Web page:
CNC Vs Laser Cutting: What’s the Difference?

If you need components manufactured for your business, you’ve probably heard of CNC cutting (or routing) and laser cutting. Both processes operate on similar basics. They are high-speed and capable of producing precision parts, but they work in unique ways beyond a point. So, what’s the difference between the two? Let’s find out so you can choose the proper process for your next project.

What is CNC Cutting?

Computer Numerical Control or CNC uses specialised tools to cut and produce parts to precise specifications. CNC routers follow an automated connection-based process to cut and engrave materials accurately with exact positioning and speed. They can cut through several materials, including stainless steel, metal, plastic, wood, acrylic, foam and aluminium. A CNC router can perform several functions, including that of a spindle moulder, boring unit, and panel saw. CNC cutting is fulfilled through friction.

The process starts by using CAD software to create the design of the product. Once finalised, the design is programmed into the CNC machine. A signal is sent to the router, and the computer follows a pre-set programmed path to control speed and position when cutting the material – ensuring the final product meets all specifications.

CNC cutters are a good choice for metal and steel fabrication, boat construction, defence equipment, cabinetry, plastic fabrication and shopfitters. CNC cutters can work continuously without needing additional operators. It’s easy to reprogram the software to produce different variations, allowing the operator to keep up with changes in demand quickly.

What is Laser Cutting?

Laser cutting is similar to CNC cutting. A machine guides the laser cutter to follow a pre-programmed path for cutting the material. The big difference is in the way cutting is achieved through heat and not friction.

Laser cutting is a thermal process that uses a powerful beam to cut and create final designs from the material. The material is placed on a cutting table, and a high-intensity laser beam moves across it and burns it to produce precision cuts. The computer controls the speed and placement of the beam to create an exact replica of the final design. The beam can burn, melt or vaporise the material to leave smooth edges and a high-quality finish. This fabrication process suits different materials like glass, metal, foam, gemstones, paper and wood.

Laser cutters are ideal in manufacturing processes where intricacy is necessary. They are the preferred choice for components like solar panels, semiconductors, jewellery and electronic devices.

Benefits of Laser Cutting

Laser cutting can deliver exact cuts, even down to a 0.1mm beam radius. For cuts that need high accuracy, a laser cutter is an ideal choice. A laser also does not need tool changing for different cuts, which means it can cut through different materials quicker. Even the most complex and intricate designs can be delivered with speed and precision, which is why laser cutters are well suited to industries where rapid prototyping is needed. Prototypes can easily be created in a few minutes, allowing different versions to be produced and tested quickly.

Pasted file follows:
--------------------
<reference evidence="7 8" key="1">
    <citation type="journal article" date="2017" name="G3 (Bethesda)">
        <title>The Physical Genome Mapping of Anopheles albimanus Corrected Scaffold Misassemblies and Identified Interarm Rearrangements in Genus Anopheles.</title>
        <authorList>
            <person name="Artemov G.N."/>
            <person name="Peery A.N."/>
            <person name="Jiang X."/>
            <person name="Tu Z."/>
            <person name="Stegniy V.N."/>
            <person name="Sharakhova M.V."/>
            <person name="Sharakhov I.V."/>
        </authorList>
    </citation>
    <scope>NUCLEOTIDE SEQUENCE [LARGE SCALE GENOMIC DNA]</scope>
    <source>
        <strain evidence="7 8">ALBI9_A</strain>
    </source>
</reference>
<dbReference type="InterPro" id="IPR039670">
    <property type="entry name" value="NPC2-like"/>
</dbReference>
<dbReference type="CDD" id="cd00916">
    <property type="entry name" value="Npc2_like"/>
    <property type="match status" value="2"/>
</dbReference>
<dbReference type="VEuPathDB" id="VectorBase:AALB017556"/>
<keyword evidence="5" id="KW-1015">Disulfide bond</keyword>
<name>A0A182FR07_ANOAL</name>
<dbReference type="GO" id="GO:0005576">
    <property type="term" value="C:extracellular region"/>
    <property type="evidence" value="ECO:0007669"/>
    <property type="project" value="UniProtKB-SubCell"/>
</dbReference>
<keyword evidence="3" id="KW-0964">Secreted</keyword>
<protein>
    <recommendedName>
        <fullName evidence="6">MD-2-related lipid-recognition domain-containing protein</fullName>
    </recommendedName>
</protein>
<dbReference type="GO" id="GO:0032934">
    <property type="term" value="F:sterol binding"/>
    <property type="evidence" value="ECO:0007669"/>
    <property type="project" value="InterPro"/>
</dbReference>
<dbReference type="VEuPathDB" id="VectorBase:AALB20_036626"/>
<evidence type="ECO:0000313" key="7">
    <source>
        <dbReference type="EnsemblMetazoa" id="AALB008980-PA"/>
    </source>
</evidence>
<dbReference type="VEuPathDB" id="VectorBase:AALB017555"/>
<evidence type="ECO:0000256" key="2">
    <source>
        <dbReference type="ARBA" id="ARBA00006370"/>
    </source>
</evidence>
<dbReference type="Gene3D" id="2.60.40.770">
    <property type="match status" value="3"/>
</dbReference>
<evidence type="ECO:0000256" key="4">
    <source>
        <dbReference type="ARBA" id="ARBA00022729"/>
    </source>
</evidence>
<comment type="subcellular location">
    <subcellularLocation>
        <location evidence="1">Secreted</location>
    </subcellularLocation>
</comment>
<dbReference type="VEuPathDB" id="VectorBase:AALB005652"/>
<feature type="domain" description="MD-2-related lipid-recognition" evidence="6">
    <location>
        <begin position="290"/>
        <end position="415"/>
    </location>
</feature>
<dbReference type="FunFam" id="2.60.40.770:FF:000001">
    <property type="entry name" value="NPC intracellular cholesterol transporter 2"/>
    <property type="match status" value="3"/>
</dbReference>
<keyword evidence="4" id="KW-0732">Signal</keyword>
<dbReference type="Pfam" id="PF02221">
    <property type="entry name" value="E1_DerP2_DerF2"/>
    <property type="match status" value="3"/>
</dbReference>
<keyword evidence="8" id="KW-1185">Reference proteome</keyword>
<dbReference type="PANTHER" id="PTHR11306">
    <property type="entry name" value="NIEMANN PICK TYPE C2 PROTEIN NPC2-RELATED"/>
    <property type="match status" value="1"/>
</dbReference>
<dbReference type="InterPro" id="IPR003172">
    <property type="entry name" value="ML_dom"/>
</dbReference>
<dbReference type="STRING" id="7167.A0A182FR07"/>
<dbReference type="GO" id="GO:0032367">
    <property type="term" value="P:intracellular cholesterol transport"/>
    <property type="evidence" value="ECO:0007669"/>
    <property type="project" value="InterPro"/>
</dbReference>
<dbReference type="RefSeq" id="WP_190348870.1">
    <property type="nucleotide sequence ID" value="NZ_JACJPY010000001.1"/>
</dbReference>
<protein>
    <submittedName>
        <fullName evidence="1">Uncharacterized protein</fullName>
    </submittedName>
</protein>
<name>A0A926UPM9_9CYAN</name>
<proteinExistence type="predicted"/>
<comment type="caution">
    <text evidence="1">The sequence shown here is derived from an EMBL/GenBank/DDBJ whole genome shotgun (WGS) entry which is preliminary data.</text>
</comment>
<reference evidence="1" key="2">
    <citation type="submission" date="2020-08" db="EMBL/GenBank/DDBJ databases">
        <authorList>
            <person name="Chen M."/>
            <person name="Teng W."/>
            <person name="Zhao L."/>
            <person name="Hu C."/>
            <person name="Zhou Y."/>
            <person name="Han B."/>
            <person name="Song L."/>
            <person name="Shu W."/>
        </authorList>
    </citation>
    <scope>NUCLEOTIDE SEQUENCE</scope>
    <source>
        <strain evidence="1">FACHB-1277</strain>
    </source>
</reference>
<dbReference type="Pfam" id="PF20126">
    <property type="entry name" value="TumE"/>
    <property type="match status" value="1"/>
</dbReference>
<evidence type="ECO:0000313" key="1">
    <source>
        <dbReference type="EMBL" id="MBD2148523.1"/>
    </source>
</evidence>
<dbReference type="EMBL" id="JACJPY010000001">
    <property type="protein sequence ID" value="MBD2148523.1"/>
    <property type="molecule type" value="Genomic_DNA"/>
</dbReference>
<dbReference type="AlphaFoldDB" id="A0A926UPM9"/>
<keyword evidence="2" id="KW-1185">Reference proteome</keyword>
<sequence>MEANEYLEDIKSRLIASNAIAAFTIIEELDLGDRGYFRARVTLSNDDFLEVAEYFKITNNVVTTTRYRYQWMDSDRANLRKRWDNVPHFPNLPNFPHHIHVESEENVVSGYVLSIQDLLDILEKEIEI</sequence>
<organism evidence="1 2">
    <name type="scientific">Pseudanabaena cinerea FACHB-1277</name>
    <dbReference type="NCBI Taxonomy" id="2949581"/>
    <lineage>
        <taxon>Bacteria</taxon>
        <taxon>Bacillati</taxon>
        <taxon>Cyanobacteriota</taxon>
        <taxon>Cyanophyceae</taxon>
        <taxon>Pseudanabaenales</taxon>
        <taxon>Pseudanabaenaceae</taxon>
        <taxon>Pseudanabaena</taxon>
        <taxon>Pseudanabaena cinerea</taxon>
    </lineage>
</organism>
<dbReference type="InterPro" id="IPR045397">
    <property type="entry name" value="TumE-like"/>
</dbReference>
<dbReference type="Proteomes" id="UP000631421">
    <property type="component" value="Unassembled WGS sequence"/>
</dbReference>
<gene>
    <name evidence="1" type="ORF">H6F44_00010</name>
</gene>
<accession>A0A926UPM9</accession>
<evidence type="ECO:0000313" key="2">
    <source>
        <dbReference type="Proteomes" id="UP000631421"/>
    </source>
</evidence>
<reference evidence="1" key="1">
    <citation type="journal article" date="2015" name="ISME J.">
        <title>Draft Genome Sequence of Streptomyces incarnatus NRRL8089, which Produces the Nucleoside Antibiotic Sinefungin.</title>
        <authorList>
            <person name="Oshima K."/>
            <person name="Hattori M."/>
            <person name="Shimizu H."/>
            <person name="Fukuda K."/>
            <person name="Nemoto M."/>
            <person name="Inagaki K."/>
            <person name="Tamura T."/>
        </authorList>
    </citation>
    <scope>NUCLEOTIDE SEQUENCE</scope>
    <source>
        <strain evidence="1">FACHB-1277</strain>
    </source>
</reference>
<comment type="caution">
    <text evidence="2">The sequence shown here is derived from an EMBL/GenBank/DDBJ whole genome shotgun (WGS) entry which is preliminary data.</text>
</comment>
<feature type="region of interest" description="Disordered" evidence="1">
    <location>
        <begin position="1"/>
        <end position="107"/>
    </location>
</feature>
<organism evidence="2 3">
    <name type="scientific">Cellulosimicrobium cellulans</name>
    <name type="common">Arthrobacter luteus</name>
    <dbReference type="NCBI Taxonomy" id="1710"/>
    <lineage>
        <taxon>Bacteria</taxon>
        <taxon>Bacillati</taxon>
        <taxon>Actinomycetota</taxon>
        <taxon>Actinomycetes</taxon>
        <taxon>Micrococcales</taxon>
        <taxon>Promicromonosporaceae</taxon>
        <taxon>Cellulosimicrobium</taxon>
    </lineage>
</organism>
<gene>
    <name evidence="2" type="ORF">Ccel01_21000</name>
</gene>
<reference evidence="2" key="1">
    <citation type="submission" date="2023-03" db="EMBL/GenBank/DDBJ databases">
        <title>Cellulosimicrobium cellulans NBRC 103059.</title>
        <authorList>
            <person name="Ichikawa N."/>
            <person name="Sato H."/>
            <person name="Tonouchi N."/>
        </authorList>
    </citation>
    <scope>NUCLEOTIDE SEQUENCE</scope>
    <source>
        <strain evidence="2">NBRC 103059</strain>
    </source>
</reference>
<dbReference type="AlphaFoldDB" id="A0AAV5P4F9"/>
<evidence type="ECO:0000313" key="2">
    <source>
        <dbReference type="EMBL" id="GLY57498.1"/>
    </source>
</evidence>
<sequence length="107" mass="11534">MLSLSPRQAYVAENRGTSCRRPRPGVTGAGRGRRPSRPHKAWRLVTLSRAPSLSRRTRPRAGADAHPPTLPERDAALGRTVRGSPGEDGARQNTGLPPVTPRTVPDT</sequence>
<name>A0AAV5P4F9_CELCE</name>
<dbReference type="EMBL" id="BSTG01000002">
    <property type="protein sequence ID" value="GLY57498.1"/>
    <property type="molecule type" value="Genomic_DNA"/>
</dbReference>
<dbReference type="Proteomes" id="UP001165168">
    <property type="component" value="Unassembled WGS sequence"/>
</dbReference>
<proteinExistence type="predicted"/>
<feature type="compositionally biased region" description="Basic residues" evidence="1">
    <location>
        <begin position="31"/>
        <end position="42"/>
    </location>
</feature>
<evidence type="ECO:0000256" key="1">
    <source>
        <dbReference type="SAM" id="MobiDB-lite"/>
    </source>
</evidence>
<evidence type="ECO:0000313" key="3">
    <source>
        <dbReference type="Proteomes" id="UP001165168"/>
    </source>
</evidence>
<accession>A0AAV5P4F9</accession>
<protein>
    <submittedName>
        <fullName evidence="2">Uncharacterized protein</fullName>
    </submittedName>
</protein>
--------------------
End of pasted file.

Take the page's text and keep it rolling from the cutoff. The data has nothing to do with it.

Laser cutting is more repeatable, especially for parts where high tolerances are required, and it leaves clean, sealed edges that are easy to finish. Since there are fewer moving parts and no contact with the metal due to the laser beam, producing less waste. For products that require images engraved, laser cutters have more advantages. They can directly engrave the image on the piece, which a CNC router cannot do.

Benefits of CNC Cutting

CNC cutting is a popular process because of its speed, efficiency and flexibility to suit a range of materials. Subtractive cutting reduces material waste compared to traditional cutting methods, which lowers costs and increases business productivity. 

CNC cutters also are better at cutting through thicker materials when compared to laser cutters. Technicians don’t require as much cutting skill and experience because the machine does the grunt work.

CNC cutters work better for materials like plastic that can produce hazardous fumes from the heat of a laser machine. If you need to cut to specific depths, especially in the cases of 3D objects, CNC cutting has an advantage over laser cutting. You may also want to consider CNC vs 3D printing for 3D objects depending on the final output you want to achieve.

Cost Differences Between Laser Cutting and CNC Cutting

Compared to laser, CNC is lower in cost. The laser cutting process is more power intensive and expensive, which some businesses might find prohibitive. CNC has an advantage because of its lower production costs, which is why it is popular in a range of industries. An Allied Market Research report revealed that the CNC metal cutting industry is expected to reach $83.36 billion in 2030 compared to $53.06 billion in 2020. That’s a compounded annual growth rate of 4.2% in 10 years.

While the costs may be more expensive, laser cutting remains the better choice for industries seeking a high degree of precision and intricacy.

How Elite CNC Can Help You Make the Right Choice

Both types of cutting undeniably have advantages and disadvantages, but they are efficient and accurate processes for any business needing fabrication. Choosing the right process for your business depends on several factors. The experts at Elite CNC can help you determine whether laser or CNC is the best option to suit your needs. We will consider the type of business you operate, what materials you need to cut and engrave, your budget and any other requirements you may have. You can count on us to deliver your project on time and within budget, whether you need single parts or large production runs. Give us a call today!